We have to do this on Superdrug too, though we’re straight onto payment after this.
On Boots though, there’s another delivery page where I need to choose my delivery options and confirm them.
- Too many clicks. Since I could easily select my delivery speed on the first page, the second one seems completely unnecessary. It’s just more clicks for the user and more opportunity for them to bail out.
- Distractions. The checkout, like the basket page, has not been enclosed, so users can easily click one of the links at the top and leave the checkout. By contrast, Superdrug has removed the standard navigational links which allows users to concentrate on completing their order.
- What is it with the email box? It’s at the foot of every page during checkout. It takes people out of checkout and yet could easily be incorporated into the process. I’ve entered my email address to register. A simple check box or similar could ask me if I want marketing emails.
Checkout process: payment
I entered my address when registering and selecting delivery options. However, I’m now asked for a billing address.
Almost every ecommerce site on the web has a tick box or similar which allows shoppers to use their delivery address as the billing address. It’s simple, it saves users from entering their details twice. There isn’t such an option here.
So, I have to select my address for the second time, before entering my name and choosing a name for this address as well.
I then need to select payment type, then card type. Of course, more forward thinking sites could detect card type as users enter the first few digits, but I’d be foolish to expect that from this site.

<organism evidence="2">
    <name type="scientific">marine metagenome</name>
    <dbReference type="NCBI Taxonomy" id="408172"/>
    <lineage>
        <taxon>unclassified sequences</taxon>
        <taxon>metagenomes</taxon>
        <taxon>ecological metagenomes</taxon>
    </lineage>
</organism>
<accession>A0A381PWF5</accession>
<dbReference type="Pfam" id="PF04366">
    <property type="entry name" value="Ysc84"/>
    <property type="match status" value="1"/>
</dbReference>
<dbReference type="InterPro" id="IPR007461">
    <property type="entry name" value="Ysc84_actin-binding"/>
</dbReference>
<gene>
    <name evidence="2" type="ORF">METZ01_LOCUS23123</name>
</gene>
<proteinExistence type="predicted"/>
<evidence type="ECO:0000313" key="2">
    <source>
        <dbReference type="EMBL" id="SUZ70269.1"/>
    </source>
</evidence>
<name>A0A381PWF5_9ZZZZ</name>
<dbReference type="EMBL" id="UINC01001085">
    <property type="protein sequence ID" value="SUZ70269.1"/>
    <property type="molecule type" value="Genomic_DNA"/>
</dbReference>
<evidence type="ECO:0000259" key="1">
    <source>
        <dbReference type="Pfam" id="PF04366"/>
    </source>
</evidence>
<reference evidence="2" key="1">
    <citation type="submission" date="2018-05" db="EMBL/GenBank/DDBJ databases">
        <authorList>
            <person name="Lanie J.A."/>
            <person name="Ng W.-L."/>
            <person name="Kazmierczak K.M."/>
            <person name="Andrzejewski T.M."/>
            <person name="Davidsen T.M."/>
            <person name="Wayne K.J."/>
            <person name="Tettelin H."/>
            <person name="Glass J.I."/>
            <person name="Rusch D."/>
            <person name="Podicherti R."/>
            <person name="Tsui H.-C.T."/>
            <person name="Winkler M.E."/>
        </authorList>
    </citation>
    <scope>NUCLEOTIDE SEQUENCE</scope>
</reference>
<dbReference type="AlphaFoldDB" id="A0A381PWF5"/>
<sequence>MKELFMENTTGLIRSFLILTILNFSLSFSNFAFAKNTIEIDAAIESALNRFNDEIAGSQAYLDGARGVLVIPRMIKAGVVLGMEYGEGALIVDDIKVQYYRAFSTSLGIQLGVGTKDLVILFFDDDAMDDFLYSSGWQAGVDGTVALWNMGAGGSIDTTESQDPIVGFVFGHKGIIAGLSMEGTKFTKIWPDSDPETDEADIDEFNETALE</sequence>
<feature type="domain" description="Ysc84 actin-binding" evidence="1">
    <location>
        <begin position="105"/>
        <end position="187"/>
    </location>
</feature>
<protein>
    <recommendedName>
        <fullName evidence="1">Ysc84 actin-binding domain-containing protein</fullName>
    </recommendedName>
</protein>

By the way, the Superdrug process works reasonably well. It isn’t without faults but I can get through to the payment page without too much effort.
This article started out as a straight comparison between the two checkouts but, while I thought Superdrug would perform better in this area, I didn’t realise just how bad Boots could make a checkout process.
Here are just some of the issues:
- Confusing calls to action.
- Making users register before checkout.
- Failing to enclose the checkout process.
- Strict password rules.
- Sending users back to the basket page after registration.
- Too many pages.
- Making users enter billing and delivery addresses (even if they’re the same).
- Distractions – email sign up boxes and Advantage points.
Boots is a long established retailer, and it’s rare to find such a poorly designed checkout process which contains so many obvious barriers to conversion from such a business.
UX, user testing A/B testing etc may have been strange concepts to some 10 years ago, but now it’s bizarre to see a (major) retailer who doesn’t seem to have used any of these methods. Or at least applied the lessons.
There is so much wrong with this process that Boots does actually have an opportunity to significantly increase conversions by applying some basic ecommerce best practice.
Is it the worst checkout process? I’m sure there must be worse checkouts, but I’ve yet to see one from an established retailer. All suggestions welcome…
For more information on Ecommerce Checkout Best Practice Guide (and how to avoid the mistakes that Boots makes), as well as guides on mobile commerce, customer experience, and social customer service, head to ClickZ Intelligence.
Online consumers with intent to purchase only find what they’re looking for in 50% of ecommerce searches. That needs to change. eBay ... read more
Three years ago, Mark Knowles wrote a thorough checklist for testing a website prior to its live launch. It was a very ... read more
In today's multichannel world how can marketers use data to ensure the experience a customer receives is relevant to them?